Although the apostles had to wait for the Holy Spirit, they obeyed what they could of Jesus commands; they went to Jerusalem to wait for empowerment through the Holy Spirit. Once He arrived, they followed the plan Jesus laid out in Acts 1:8: “But you will receive power when the Holy Spirit has come upon you, and you will be my witnesses in Jerusalem and in all Judea and Samaria, and to the end of the earth” (ESV).  His plan is still practical and possible today; we begin with Jerusalem (local, our home), then spread out to Judea and Samaria (regional, national), and then onward to the end of the earth (international). Did you know:
  • there are 1.365 billion people who have no access to the Gospel?
  • of the 6,800 various languages, 5,900 have no written Bible?
  • 86% of the world’s Hindus, Muslims, and Buddhists do not know a Christian?
  • for more information visit joshuaproject.net or unreachedpeoplegroups.org
Every church has a responsibility to fulfill this command in some way. We should evangelize our local communities personally, volunteer for short-term mission trips, be open to God’s call to long-term missions, and give regularly to missionaries and missionary groups. What are we waiting for?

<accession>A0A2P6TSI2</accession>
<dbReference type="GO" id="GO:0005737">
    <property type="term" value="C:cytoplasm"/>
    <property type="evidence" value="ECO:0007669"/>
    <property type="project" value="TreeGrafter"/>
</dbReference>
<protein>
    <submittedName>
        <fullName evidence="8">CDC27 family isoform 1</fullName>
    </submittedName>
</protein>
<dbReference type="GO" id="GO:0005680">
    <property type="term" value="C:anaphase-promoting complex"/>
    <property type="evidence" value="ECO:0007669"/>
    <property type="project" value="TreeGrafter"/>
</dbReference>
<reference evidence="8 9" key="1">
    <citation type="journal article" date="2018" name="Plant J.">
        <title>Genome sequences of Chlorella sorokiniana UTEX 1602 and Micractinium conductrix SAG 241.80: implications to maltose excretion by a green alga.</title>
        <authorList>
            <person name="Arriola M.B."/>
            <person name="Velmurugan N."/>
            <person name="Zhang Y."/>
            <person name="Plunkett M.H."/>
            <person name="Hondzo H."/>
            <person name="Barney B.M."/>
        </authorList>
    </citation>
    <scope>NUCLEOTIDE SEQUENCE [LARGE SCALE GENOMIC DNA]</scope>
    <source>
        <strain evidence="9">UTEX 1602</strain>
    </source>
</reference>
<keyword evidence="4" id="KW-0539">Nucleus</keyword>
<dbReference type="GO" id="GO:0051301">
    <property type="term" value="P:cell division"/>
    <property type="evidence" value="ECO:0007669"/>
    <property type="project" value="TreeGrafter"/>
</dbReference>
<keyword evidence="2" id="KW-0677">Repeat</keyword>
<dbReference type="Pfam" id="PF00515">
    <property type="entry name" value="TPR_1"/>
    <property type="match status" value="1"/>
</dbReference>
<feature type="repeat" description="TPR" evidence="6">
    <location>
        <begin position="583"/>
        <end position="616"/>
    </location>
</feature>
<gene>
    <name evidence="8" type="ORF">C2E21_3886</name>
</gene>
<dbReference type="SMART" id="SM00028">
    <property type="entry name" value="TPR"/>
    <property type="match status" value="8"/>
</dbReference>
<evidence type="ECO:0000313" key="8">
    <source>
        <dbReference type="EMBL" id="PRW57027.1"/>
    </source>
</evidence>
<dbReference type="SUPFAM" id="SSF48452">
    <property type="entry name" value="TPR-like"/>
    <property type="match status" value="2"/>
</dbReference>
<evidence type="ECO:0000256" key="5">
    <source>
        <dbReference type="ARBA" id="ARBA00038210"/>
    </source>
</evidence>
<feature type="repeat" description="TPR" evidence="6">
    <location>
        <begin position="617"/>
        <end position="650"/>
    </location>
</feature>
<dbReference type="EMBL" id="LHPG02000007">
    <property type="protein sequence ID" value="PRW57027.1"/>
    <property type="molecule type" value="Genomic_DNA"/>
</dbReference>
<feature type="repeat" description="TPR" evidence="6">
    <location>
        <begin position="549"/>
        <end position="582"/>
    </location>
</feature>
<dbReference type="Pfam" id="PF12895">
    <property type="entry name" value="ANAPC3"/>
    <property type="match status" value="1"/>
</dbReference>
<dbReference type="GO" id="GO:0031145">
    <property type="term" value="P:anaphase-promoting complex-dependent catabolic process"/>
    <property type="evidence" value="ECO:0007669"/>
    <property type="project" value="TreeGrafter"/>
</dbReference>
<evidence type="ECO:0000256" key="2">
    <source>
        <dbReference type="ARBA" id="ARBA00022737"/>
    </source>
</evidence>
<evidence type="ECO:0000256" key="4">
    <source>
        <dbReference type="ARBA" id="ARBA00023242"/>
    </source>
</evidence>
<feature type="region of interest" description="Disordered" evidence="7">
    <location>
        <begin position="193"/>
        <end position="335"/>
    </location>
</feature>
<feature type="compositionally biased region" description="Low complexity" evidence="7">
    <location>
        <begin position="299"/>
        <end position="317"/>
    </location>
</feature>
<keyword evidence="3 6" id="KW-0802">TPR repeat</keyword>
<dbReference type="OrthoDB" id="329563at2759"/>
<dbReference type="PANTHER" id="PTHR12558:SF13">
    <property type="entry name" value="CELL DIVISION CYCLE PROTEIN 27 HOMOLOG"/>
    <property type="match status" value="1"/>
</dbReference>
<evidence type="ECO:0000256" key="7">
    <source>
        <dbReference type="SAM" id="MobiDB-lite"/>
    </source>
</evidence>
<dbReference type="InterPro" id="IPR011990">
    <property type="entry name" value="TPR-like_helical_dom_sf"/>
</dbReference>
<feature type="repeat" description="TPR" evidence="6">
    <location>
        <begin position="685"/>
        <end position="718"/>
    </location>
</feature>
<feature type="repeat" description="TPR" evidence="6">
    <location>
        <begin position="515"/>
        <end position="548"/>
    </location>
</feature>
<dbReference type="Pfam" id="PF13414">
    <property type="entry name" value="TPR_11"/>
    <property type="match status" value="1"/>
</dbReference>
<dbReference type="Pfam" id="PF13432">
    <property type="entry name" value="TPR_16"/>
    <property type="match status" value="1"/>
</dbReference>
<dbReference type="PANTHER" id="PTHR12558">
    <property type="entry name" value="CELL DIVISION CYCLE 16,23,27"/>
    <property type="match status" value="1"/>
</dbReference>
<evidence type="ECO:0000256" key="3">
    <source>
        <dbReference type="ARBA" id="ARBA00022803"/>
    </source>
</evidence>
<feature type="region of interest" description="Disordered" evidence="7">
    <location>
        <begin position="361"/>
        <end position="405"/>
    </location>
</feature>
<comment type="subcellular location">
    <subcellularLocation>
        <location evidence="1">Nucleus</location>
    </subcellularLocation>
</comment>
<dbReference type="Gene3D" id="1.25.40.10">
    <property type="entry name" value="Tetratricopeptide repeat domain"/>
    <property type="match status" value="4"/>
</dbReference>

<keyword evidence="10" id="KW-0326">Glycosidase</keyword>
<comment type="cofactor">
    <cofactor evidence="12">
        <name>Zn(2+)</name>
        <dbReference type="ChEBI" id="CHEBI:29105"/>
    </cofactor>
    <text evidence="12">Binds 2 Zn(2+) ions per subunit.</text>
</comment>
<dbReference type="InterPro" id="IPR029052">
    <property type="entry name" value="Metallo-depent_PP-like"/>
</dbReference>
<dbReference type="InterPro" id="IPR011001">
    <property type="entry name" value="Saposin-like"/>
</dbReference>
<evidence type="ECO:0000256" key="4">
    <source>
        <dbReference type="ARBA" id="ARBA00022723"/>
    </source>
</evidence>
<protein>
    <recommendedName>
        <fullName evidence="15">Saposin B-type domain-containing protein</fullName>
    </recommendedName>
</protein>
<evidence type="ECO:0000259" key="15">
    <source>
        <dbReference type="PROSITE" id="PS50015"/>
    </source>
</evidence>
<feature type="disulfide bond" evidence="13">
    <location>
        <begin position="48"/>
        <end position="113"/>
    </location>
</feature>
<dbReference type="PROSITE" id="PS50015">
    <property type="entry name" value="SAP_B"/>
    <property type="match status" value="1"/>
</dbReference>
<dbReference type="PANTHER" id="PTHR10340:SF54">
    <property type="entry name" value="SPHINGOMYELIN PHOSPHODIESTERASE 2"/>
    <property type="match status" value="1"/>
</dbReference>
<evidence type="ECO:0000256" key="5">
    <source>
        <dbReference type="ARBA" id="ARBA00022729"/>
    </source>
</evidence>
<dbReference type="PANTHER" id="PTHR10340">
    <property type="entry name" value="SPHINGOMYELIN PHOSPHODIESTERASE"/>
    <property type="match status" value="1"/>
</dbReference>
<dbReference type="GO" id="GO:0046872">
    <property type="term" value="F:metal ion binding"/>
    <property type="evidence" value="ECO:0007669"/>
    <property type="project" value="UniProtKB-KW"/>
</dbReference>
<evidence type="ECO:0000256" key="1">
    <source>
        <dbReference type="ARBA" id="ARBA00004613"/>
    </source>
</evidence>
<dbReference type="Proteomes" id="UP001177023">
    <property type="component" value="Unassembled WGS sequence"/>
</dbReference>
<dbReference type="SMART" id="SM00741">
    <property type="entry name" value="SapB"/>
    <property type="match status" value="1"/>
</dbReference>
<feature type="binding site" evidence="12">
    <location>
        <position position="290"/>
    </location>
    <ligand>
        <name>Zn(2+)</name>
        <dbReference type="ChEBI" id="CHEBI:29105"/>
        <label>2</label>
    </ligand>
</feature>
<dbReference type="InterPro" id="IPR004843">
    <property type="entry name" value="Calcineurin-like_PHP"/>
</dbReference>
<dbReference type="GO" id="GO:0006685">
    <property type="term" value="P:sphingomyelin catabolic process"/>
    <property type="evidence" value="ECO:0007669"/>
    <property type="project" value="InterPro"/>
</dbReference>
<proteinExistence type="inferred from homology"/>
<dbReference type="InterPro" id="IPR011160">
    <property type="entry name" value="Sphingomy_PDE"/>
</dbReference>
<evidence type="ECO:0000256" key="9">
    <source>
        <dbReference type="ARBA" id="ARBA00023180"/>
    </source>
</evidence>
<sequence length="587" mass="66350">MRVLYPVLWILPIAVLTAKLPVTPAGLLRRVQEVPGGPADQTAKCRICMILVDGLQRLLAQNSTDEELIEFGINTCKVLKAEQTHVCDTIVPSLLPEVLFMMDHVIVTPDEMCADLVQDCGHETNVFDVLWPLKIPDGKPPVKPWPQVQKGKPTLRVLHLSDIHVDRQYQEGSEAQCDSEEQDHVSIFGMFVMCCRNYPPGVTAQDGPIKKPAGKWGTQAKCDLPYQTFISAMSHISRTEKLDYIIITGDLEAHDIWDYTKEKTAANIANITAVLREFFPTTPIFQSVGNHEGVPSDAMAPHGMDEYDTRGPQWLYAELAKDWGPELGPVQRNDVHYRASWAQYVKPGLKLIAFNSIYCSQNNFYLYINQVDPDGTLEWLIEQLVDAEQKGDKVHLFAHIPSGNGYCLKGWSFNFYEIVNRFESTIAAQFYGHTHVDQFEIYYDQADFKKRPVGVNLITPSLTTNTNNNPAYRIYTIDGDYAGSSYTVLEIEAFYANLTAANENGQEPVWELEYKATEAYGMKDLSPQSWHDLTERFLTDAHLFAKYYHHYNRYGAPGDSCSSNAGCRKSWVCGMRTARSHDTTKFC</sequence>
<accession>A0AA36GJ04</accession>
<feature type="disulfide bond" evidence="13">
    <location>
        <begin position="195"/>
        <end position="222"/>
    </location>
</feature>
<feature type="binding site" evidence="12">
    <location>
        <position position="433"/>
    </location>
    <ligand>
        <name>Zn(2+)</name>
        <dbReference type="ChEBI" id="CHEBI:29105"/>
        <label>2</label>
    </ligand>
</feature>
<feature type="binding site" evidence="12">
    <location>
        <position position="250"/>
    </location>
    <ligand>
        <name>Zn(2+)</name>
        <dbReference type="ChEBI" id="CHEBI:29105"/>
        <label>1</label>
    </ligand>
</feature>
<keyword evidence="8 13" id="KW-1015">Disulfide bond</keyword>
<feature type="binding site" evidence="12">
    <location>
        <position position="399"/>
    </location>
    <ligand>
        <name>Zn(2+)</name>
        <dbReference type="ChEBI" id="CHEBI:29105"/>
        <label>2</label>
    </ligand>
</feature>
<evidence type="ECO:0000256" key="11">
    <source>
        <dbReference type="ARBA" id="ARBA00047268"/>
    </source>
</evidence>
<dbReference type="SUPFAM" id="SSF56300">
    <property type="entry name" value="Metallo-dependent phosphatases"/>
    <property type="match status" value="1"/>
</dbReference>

The Reward for Endurance 2 Timothy 2:1-13



Do you know anyone who has left the ministry? I recently read a statistic that said 1800 pastors leave the ministry every month. One major reason for this is discouragement. Many of us have even been discouraged to the point that we have thought about quitting. Some of the greatest leaders in the Bible have been at this point. In Paul’s second letter to Timothy, there are several indications that Timothy is discouraged and experiencing what we call “ministry burnout” (1:6-8, 13-14, 2:1). Paul on the other hand, is near the end of his life of ministry. He is writing from his second Roman imprisonment (A.D. 67) and is facing death at the hand of Emperor Nero (4:6-8). It is in this context that Paul, as Timothy’s mentor, sends his final words of encouragement to the young pastor. In 2:1-13, Paul charges Timothy to endure in the ministry.